Tax returns used to be easier to file and now you have all these iXBRL innovation where the HMRC PDF version of the return will not cater for the needs of anyone with anything unusual ( everybody is going to the cloud, but HMRC is going for a downloaded version where you have to fiddle with the electronic signature to get it to work).

In the private sector, people innovate to make life easier, in the public sector, people innovate to make the life other's more complicated.

So, basically we have a really good bubble 7 years or so (2000 - 2007) and then a host of 'catch up' regulation, tax increases after that. Topsy turvey I would say...

Having said that, we will of course live through this and prosper, eventually...

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Why can't we get some of the 2.5 million unemployed people on HB to build their own homes?

This would reduce the rents paid by other people who could spend the extra disposable income into the economy.

I find it hard to believe that if you took a blank piece of paper and wrote all the figures down that the numbers wouldn't add up.

So long as they do add up I don't see why Britain should be down graded.

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Since the original, pro-austerity letter was published, the UK economy has stagnated. In the past nine months alone, it has shrunk by 1.4pc and is still 4pc smaller than its pre-recession peak. Low growth is undermining the Chancellor’s deficit reduction goal, with several forecasters predicting borrowing will rise this year despite the £18bn of planned austerity.

I can't remember the exact figure but I am sure around 45% of GDP comes from public-sector spending.

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Quite, all I see is public sector spending on the increase and some cost cutting of PS pensions that don't even start for ten years.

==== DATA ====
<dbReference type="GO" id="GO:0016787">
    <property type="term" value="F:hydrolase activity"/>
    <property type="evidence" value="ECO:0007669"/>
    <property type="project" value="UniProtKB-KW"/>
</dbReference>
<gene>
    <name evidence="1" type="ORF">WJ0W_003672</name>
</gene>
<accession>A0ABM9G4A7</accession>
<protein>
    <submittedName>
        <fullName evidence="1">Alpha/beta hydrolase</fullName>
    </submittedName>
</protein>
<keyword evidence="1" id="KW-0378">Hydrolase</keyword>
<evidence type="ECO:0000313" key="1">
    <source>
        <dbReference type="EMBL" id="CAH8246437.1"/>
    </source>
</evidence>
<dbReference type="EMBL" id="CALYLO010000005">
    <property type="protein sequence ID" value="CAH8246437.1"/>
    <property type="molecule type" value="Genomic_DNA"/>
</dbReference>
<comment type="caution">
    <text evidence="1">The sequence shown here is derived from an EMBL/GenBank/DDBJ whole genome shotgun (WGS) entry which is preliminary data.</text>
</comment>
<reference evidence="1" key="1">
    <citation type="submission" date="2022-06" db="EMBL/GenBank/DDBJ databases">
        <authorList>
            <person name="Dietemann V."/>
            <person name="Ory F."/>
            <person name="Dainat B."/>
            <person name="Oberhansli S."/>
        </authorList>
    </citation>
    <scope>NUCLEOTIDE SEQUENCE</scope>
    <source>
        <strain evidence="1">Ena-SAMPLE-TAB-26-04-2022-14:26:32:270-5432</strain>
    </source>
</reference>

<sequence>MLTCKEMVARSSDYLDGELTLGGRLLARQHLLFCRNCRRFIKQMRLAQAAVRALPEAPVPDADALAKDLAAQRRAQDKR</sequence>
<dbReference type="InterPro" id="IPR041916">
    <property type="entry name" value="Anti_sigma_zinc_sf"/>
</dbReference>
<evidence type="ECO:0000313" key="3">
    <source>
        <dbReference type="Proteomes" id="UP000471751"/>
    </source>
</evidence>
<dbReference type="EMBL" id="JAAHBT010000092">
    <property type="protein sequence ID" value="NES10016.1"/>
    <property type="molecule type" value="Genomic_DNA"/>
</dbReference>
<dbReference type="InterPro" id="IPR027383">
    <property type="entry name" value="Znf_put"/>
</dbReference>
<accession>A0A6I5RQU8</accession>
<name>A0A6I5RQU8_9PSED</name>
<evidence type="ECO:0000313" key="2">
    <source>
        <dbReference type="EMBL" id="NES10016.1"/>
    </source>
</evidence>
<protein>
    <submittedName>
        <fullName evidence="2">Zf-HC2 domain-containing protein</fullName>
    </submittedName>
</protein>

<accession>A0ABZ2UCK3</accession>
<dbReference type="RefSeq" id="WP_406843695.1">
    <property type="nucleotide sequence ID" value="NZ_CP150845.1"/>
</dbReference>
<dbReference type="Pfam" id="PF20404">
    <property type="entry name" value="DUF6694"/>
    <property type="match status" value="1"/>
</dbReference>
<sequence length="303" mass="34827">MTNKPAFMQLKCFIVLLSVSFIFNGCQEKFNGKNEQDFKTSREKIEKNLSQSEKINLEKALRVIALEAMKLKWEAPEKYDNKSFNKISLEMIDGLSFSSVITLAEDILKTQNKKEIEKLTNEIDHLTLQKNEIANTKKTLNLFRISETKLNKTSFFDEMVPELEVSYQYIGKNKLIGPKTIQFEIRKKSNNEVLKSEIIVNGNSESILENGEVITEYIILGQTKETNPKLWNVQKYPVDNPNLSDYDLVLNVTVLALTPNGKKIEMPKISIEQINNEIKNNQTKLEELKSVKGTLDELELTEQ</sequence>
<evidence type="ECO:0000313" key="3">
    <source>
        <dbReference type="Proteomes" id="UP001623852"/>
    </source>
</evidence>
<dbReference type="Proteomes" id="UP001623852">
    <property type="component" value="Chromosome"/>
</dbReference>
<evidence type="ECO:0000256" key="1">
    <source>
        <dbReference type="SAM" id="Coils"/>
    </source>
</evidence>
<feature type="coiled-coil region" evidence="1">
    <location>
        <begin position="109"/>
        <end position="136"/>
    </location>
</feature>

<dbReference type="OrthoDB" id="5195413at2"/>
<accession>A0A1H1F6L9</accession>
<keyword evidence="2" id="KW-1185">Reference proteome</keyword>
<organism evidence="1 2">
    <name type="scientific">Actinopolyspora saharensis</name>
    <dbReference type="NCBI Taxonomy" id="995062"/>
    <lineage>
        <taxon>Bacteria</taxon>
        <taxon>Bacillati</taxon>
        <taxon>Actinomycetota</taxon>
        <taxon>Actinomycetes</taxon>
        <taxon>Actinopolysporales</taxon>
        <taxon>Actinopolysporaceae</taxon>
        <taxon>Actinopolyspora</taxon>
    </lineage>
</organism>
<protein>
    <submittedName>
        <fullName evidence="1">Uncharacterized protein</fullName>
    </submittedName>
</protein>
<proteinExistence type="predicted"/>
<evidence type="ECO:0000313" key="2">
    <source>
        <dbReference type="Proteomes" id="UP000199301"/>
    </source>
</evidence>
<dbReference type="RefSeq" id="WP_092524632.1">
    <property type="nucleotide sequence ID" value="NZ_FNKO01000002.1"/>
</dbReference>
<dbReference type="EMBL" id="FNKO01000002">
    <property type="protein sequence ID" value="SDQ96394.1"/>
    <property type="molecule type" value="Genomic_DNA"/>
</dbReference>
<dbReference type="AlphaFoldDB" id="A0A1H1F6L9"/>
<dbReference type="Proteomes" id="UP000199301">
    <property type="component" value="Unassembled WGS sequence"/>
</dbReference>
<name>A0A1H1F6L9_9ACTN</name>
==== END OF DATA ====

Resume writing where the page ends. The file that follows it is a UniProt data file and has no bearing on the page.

Yep, I must have just imagined that big increase in my PS pension contributions in April, the first of several planned over the next few years. Plus that indefinite pay freeze already several years old.

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any idea where the money is going then?!

I have no idea where they are squandering the money but they are spending more, those who think they are contributing more as the government are contributing less miss the point that all that has happened is the have reallocated money from where they can get someone else to spend it to where they can't. Projected to decline slightly next year but with talk of spend more now how long will they hold out considering spending more next year and the year after will allow them time to make the voters sweet in time for an election but before the inflation caused by the source of that extra money hits.

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  • 434 Brexit, House prices and Summer 2020

    1. 1. Including the effects Brexit, where do you think average UK house prices will be relative to now in June 2020?


      • down 5% +
      • down 2.5%
      • Even
      • up 2.5%
      • up 5%